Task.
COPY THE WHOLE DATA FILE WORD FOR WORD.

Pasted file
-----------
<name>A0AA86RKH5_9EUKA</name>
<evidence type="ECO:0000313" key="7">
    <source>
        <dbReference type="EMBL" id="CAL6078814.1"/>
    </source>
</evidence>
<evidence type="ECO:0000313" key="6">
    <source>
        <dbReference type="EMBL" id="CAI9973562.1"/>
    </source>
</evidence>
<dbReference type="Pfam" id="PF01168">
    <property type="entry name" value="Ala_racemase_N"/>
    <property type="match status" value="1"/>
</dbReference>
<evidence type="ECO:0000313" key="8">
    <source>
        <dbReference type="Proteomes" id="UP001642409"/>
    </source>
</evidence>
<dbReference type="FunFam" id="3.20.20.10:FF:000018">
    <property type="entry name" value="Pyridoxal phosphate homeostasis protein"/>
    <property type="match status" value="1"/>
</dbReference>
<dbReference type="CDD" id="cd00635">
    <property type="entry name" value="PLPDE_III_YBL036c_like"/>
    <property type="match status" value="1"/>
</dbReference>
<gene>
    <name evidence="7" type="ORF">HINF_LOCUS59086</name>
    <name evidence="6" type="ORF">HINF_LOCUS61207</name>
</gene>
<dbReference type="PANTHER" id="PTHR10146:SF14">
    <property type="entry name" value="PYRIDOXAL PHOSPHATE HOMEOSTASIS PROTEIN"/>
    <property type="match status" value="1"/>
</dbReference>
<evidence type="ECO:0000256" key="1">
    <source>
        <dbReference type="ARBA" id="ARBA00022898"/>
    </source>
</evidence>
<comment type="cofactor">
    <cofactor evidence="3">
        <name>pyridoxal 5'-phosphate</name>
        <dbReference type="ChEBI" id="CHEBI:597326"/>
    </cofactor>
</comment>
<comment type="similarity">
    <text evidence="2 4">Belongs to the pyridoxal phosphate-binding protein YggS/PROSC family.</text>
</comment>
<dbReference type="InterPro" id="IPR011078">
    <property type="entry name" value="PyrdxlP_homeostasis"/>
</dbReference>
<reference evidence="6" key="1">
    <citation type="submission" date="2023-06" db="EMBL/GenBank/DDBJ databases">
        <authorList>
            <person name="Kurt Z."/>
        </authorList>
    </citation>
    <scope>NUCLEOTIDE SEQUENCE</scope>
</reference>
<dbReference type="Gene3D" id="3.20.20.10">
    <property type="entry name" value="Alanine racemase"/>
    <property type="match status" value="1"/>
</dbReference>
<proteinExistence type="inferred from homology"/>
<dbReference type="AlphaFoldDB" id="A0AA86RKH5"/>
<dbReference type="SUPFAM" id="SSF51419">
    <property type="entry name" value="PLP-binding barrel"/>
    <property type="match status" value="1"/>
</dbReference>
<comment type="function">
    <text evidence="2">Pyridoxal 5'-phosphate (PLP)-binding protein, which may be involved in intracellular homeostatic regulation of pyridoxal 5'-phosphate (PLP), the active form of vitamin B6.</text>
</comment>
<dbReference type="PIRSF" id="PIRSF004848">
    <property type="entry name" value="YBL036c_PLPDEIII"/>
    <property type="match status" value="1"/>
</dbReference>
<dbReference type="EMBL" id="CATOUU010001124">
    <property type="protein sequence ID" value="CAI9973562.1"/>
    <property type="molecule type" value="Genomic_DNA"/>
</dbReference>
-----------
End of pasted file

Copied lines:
<name>A0AA86RKH5_9EUKA</name>
<evidence type="ECO:0000313" key="7">
    <source>
        <dbReference type="EMBL" id="CAL6078814.1"/>
    </source>
</evidence>
<evidence type="ECO:0000313" key="6">
    <source>
        <dbReference type="EMBL" id="CAI9973562.1"/>
    </source>
</evidence>
<dbReference type="Pfam" id="PF01168">
    <property type="entry name" value="Ala_racemase_N"/>
    <property type="match status" value="1"/>
</dbReference>
<evidence type="ECO:0000313" key="8">
    <source>
        <dbReference type="Proteomes" id="UP001642409"/>
    </source>
</evidence>
<dbReference type="FunFam" id="3.20.20.10:FF:000018">
    <property type="entry name" value="Pyridoxal phosphate homeostasis protein"/>
    <property type="match status" value="1"/>
</dbReference>
<dbReference type="CDD" id="cd00635">
    <property type="entry name" value="PLPDE_III_YBL036c_like"/>
    <property type="match status" value="1"/>
</dbReference>
<gene>
    <name evidence="7" type="ORF">HINF_LOCUS59086</name>
    <name evidence="6" type="ORF">HINF_LOCUS61207</name>
</gene>
<dbReference type="PANTHER" id="PTHR10146:SF14">
    <property type="entry name" value="PYRIDOXAL PHOSPHATE HOMEOSTASIS PROTEIN"/>
    <property type="match status" value="1"/>
</dbReference>
<evidence type="ECO:0000256" key="1">
    <source>
        <dbReference type="ARBA" id="ARBA00022898"/>
    </source>
</evidence>
<comment type="cofactor">
    <cofactor evidence="3">
        <name>pyridoxal 5'-phosphate</name>
        <dbReference type="ChEBI" id="CHEBI:597326"/>
    </cofactor>
</comment>
<comment type="similarity">
    <text evidence="2 4">Belongs to the pyridoxal phosphate-binding protein YggS/PROSC family.</text>
</comment>
<dbReference type="InterPro" id="IPR011078">
    <property type="entry name" value="PyrdxlP_homeostasis"/>
</dbReference>
<reference evidence="6" key="1">
    <citation type="submission" date="2023-06" db="EMBL/GenBank/DDBJ databases">
        <authorList>
            <person name="Kurt Z."/>
        </authorList>
    </citation>
    <scope>NUCLEOTIDE SEQUENCE</scope>
</reference>
<dbReference type="Gene3D" id="3.20.20.10">
    <property type="entry name" value="Alanine racemase"/>
    <property type="match status" value="1"/>
</dbReference>
<proteinExistence type="inferred from homology"/>
<dbReference type="AlphaFoldDB" id="A0AA86RKH5"/>
<dbReference type="SUPFAM" id="SSF51419">
    <property type="entry name" value="PLP-binding barrel"/>
    <property type="match status" value="1"/>
</dbReference>
<comment type="function">
    <text evidence="2">Pyridoxal 5'-phosphate (PLP)-binding protein, which may be involved in intracellular homeostatic regulation of pyridoxal 5'-phosphate (PLP), the active form of vitamin B6.</text>
</comment>
<dbReference type="PIRSF" id="PIRSF004848">
    <property type="entry name" value="YBL036c_PLPDEIII"/>
    <property type="match status" value="1"/>
</dbReference>
<dbReference type="EMBL" id="CATOUU010001124">
    <property type="protein sequence ID" value="CAI9973562.1"/>
    <property type="molecule type" value="Genomic_DNA"/>
</dbReference>